A Stakes Winners (1,000+ Performance Points)

Dullahan (Even the Score–Mining My Own, Smart Strike), 250,000, 2,936 Performance Points.

Creative Cause (Giant’s Causeway–Dream of Summer, Siberian Summer), 135,000, 2,039.

Daddy Nose Best (Scat Daddy–Follow Your Bliss, Thunder Gulch), 35,000, 1,757.

Lady of Fifty (After Market–K. D.’s Shady Lady, Maria’s Mon), 40,000, 1,693.

Blueskiesnrainbows (English Channel–Cho Cho San, Deputy Minister), 33,000, 1,572.

Paynter (Awesome Again–Tizso, Cee’s Tizzy), 325,000, 1,502.

Sabercat (Bluegrass Cat–Miner’s Blessing, Forty Niner), 120,000, 1,198.

Jimmy Creed (Distorted Humor–Hookedonthefeelin, Citidancer), 900,000, 1,139.

Northern Passion (First Samurai–A Touch of Glory, Golden Gear), 95,000, 1,134.

Macho Macho (Macho Uno–Dazzling Contrast, General Meeting), 160,000, 1.082

Evelyn’s Dancer (Songandaprayer–Seraphic Too, Southern Halo), 4,500, 1,028.

Pianist (More Than Ready–Red Piano, Red Ransom), 100,000, 1,009.

Dance Card (Tapit–Tempting Note, Editor’s Note), 67,000, 1,002.

B Stakes Winners (1,000+)

I’ll Have Another (Flower Alley–Arch’s Gal Edith, Arch), 11,000, 4,194.

My Miss Aurelia (Smart Strike–My Miss Storm Cat, Sea of Secrets), 550,000, 4,147.

Elusive Kate (Elusive Quality–Gout de Terroir, Lemon Drop Kid), 70,000, 3,284.

Bodemeister (Empire Maker–Untouched Talent, Storm Cat), 260,000, 1,705.

Liaison (Indian Charlie–Galloping Gal, Victory Gallop), 290,000, 1,667.

Isn’t He Clever (Smarty Jones–Sharp Minister, Deputy Minister), 45,000, 1,237.

Hero of Order (Sharp Humor–Ocean Sprite, Ocean Crest), 3,000, 1,048.

C Stakes Winner (1,000+)

Contested (Ghostzapper–Gold Vault, Arch), 110,000, 1,634.

D Stakes Winners (1,000+)

Fed Biz (Giant’s Causeway–Spunoutacontrol, Wild Again), 950,000, 1,710.

Drill (Lawyer Ron–Cat Dancer, Storm Cat), 300,000, 1,450.

Belle Gallantey (After Market–Revealed, Old Trieste), 10,000, 1,271.

Chips All In (North Light–Maria’s Mirage, Maria’s Mon), 4,500, 1,151.

In looking at the lists above I recommend paying particular attention to the sires and broodmare sires involved (the basis for most nick ratings). I can not really tell at a glance why the A stakes winners are rated highly and the D stakes winners are rated lowly. It is not evident to the naked eye (at least to my naked eye). Perhaps you can see something I do not.

(That brings up a point. It is relatively easy to to see with the naked eye how good a pedigree is. A foal by A.P. Indy out of a G1 winner by Theatrical is obviously a pretty good pedigree. Ditto for a foal by Storm Cat out of a G1 winner by Unbridled.

Yet the former might be a D nick and the latter an A nick. The nick rating purports to provide insight that can not be determined by the naked eye. That is what they are selling. Unfortunately, their “insight” is not nearly as good as they want it to be when it comes to predicting future racetrack success.)

Because the small not rated group had such good success, I decided to list all 11 of their stakes winners. I do have some comments on this group and will discuss them after the list.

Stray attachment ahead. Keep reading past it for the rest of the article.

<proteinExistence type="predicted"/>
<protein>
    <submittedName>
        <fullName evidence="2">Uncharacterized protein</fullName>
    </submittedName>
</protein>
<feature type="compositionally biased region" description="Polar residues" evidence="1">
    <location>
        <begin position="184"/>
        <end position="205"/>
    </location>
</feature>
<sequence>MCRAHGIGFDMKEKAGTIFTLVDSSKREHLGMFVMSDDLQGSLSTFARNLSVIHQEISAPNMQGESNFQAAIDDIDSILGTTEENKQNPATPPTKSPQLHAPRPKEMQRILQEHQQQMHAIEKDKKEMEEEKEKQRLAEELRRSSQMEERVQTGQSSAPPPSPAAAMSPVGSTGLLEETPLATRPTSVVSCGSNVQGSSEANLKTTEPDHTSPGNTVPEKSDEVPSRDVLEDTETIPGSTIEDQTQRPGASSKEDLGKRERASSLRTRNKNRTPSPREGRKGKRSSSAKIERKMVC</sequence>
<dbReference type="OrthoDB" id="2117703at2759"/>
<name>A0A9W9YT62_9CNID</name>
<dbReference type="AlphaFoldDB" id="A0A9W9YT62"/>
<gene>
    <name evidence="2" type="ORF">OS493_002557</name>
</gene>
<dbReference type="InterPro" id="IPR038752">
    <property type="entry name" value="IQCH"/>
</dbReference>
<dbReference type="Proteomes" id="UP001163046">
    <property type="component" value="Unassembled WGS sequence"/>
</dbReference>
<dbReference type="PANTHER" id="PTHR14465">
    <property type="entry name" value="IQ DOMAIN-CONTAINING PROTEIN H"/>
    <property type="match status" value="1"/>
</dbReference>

Not Rated Stakes Winners (all)

Grace Hall (Empire Maker–Season’s Greetings, Ezzoud), 95,000, 2,946. (????)

Judy the Beauty (Ghostzapper–Holy Blitz, Holy Bull), 20,000, 2,312. (now rated A)

Gypsy Robin (Daaher–Feisty Princess, Indian Charlie), 27,000, 1,499. (now rated A++)

Private Zone (Macho Uno–Auburn Beauty, Siphon), 15,000, 1,317. (still not rated)

Silverette (Street Sense–Holy Lightning, Holy Bull), 290,000, 698. (still not rated)

Mucho Mas Macho (Macho Uno–A. P. Andie, Star de Naskra), 10,000, 656. (now rated A++)

Raging Daoust (Kafwain–Champagne Forever, Caveat), 10,500, 537. (????)

Street Life (Street Sense–Stone Hope, Grindstone), 130,000, 438. (now rated B)

Rocket Twentyone (Indian Charlie–Symphonic Lady, Blare of Trumpets), 95,000, 336. (????)

Lulu Wong (Badge of Silver–Lovely Cool, Indian Charlie), 27,000, 278. (now rated A++)

Window Boy (Include–Window Woman, Skip Away), 12,000, 217. (now rated A++)

(I have added a notation to these 11 stakes winners as to what their nick ratings are now. Two are still not rated. Three are unknown. Of the six who are now rated, four are now A++, one is A, and one is B.)

The first thing that jumps out at me about these 11 stakes winners is that their broodmare sires mainly hail from odd sire lines. The mainstream for both male lines and broodmare sire lines is Northern Dancer and/or Mr. Prospector. Only one of the broodmare sires above is from the Northern Dancer male line. That is Ezzoud, broodmare sire of Grace Hall. Ezzoud is by Last Tycoon, by Try My Best, by Northern Dancer. Ezzoud, Last Tycoon, and Try My Best are not exactly mainstream Northern Dancers, at least in terms of North American pedigrees.

Only one of the broodmare sires above is from the Mr. Prospector male line. That is Grindstone, broodmare sire of Street Life. Grindstone was by Unbridled, by Fappiano, by Mr. Prospector. That is more in the mainstream than Ezzoud, but Grindstone is not exactly one of the leading broodmare sires.

The other nine broodmare sires involved above (Holy Bull twice, Indian Charlie twice, Siphon, Star de Naskra, Caveat, Blare of Truumpets, and Skip Away) are all pretty far off the Northern Dancer/Mr. Prospector beaten path. And Indian Charlie shows up again as the sire of Rocket Twentyone.

So I can see why a computer might have a tough time generating  nick ratings on these 11 pedigrees. They are generally somewhat obscure pedigrees, especially off the beaten path in their broodmare sire lines. Not many foals have been bred similarly.

Another thing I noticed about these 11 pedigrees is that four of them (including the top three) were out of dams who were stakes winners. Season’s Greetings (dam of Ezzoud) was a stakes winner in France. Holy Blitz (dam of Judy the Beauty) was a listed stakes winner. Feisty Princess (dam of Gypsy Robin) was a stakes winner with a record of 16-5-4-3 for earnings of $141,613. A. P. Andie (dam of Much Mas Macho) was a listed stakes winner and an earner of $262,402.

Additionally, Raging Daoust and Rocket Twentyone were out of stakes-placed mares (Champagne Forever and Symphonic Lady, respectively). So six of the 11 were out of black-type mares. That seems to me to be a pretty good percentage, better than that for the sale overall.